Indonesia is poised to announce a massive increase in live cattle import quotas in the wake of a visit by Prime Minister Tony Abbott.
The top-level talks have cleared the way for Indonesia to issue import quotas for 75,000 slaughter-ready cattle over the next three months.
The imports would be in addition to quotas for 46,000 feeder cattle already issued by Jakarta and represent a major breakthrough for the beleaguered Australian cattle industry.
Elders managing director Malcolm Jackman revealed the Indonesian plans, which he said had been confirmed by Australian Embassy officials.
Mr Jackman was part of a 20-strong business delegation which accompanied Mr Abbott and Trade Minister Andrew Robb to Indonesia, where Elders has a strong market presence and operates a cattle feedlot.
"The Ministry of Trade has issued or is about to issue permits for another 75,000 slaughter cattle to go into Indonesia in the fourth quarter," he said.
Mr Jackman said he received confirmation that Indonesia would clear the way for the extra cattle shipments at a lunch attended by Mr Robb.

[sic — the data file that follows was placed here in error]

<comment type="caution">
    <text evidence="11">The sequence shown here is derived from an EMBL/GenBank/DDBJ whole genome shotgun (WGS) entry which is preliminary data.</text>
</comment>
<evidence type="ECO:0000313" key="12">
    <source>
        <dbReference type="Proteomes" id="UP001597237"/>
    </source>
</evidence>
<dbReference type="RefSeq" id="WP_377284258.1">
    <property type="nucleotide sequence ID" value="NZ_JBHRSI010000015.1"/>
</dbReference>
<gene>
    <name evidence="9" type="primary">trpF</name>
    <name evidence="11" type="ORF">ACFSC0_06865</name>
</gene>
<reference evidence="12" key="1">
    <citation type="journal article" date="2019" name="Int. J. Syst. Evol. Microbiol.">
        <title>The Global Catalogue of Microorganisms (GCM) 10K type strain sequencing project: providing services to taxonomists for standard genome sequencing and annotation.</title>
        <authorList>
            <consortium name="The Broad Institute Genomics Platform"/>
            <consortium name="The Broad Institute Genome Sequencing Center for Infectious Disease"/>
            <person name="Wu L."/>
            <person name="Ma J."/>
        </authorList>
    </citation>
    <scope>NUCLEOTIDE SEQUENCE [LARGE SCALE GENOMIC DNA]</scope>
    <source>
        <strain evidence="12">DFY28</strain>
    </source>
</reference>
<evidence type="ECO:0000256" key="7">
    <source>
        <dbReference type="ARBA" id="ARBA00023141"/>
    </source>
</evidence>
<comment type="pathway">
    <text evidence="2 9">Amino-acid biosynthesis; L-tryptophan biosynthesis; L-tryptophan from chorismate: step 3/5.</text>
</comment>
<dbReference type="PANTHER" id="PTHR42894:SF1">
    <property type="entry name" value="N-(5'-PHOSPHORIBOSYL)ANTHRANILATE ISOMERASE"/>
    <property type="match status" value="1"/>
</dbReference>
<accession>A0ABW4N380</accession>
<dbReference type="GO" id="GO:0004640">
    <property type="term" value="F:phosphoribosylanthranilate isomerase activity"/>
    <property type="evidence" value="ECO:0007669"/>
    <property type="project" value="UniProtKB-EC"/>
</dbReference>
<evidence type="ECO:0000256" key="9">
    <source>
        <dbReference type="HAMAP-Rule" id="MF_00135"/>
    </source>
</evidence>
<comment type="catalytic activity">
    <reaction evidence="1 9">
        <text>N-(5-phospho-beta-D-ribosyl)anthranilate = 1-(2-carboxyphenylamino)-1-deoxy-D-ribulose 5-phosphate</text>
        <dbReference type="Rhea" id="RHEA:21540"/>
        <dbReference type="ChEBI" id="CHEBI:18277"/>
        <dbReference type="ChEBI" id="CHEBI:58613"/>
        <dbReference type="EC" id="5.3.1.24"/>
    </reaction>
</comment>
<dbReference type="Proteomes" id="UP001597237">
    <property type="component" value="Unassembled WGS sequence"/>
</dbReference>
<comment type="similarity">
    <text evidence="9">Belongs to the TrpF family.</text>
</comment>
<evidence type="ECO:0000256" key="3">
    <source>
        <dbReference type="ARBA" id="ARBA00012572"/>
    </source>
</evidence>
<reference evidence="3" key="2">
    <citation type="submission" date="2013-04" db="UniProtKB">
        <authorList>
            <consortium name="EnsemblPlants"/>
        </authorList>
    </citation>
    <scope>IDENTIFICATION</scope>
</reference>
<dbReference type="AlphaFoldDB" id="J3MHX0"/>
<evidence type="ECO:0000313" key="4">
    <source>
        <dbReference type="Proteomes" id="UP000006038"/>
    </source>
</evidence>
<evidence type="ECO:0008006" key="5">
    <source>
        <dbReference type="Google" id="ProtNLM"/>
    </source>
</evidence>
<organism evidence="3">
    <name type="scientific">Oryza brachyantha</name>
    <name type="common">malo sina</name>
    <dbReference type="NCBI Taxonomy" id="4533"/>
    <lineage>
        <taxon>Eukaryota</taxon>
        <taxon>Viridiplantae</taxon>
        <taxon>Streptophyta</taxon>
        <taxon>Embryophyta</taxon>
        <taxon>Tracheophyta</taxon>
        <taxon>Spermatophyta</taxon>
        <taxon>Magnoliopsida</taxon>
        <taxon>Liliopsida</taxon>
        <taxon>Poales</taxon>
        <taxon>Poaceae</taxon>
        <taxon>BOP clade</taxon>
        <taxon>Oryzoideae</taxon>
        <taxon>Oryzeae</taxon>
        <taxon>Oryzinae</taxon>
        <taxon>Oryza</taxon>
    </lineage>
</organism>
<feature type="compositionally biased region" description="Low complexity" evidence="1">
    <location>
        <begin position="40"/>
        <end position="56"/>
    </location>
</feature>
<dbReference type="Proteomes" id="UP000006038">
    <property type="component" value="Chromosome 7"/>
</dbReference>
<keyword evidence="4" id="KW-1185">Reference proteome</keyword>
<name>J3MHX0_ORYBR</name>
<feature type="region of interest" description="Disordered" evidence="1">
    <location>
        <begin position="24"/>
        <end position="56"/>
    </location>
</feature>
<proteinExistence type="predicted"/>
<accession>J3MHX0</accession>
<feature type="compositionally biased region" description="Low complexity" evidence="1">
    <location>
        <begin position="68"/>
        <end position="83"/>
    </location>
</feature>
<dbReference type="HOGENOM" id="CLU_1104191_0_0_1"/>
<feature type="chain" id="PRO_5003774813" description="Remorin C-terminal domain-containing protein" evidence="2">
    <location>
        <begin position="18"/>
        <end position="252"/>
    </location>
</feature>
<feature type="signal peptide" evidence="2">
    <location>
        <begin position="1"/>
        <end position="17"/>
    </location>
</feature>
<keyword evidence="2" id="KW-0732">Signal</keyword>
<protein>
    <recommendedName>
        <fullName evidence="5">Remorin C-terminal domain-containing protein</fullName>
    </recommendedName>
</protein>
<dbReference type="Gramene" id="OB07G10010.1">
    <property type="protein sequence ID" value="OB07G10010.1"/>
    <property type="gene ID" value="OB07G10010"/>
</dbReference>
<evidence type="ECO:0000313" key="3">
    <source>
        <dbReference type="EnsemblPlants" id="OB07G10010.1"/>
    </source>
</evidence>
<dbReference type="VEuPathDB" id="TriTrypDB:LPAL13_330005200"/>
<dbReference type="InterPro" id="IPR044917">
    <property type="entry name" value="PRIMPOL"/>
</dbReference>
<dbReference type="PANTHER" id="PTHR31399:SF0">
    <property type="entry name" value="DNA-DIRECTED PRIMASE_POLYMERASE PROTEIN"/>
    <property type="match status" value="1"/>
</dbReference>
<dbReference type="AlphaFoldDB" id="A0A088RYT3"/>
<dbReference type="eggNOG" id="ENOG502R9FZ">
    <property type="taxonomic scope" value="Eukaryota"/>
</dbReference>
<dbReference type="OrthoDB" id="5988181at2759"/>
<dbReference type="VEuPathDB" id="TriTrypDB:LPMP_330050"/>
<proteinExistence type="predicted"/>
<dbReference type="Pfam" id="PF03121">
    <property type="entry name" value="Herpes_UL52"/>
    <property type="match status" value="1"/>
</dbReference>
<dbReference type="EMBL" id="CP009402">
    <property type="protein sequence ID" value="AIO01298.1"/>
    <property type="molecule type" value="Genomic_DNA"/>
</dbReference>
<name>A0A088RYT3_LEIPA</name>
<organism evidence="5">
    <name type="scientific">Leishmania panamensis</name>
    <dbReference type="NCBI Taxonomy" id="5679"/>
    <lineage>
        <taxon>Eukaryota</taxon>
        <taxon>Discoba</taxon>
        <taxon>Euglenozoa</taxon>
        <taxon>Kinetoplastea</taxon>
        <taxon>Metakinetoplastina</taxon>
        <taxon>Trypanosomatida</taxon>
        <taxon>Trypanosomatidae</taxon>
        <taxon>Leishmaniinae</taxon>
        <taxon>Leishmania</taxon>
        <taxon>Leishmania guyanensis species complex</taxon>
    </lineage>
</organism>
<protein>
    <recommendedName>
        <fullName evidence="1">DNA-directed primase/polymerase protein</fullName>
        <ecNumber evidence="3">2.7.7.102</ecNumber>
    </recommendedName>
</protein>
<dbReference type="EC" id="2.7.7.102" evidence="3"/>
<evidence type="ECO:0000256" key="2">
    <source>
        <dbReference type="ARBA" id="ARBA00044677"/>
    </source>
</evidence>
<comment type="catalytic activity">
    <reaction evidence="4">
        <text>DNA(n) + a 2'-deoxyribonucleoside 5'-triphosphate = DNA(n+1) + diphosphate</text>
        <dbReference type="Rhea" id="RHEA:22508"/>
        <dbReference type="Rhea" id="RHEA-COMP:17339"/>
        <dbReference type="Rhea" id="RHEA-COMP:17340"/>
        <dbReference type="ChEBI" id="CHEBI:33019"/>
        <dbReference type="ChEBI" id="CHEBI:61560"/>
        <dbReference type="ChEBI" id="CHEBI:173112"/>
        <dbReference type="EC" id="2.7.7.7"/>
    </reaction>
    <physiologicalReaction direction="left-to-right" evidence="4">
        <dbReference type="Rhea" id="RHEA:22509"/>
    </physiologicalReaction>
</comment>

Mr Robb met representatives of the Indonesian beef industry last night and is scheduled to visit a wet market and feedlot today. He stopped short of confirming Mr Jackman's figures but gave a strong indication that imports quotas were on the way up.
"We are aware that the Indonesian Government is considering options for increasing the supply of beef into the domestic market," Mr Robb said.
"We understand that this includes a significant increase in imports of ready-to-slaughter cattle and we of course welcome this as a positive development for both countries' industries."
Industry groups said they would not start celebrating until the move was confirmed. There have been mixed messages from Jakarta about the trade since July when it issued an urgent appeal for an extra 25,000 cattle to ease beef shortages which have caused prices to rocket.
Indonesia's push towards self-sufficiency in the beef industry is widely considered a failure but it has been reluctant to restore live imports from Australia to historically high levels.The former Labor government's snap ban on exports to Indonesia in 2011 over animal welfare concerns has been a major stumbling block, with imports falling from about 500,000 head a year to 271,328 in 2012-13.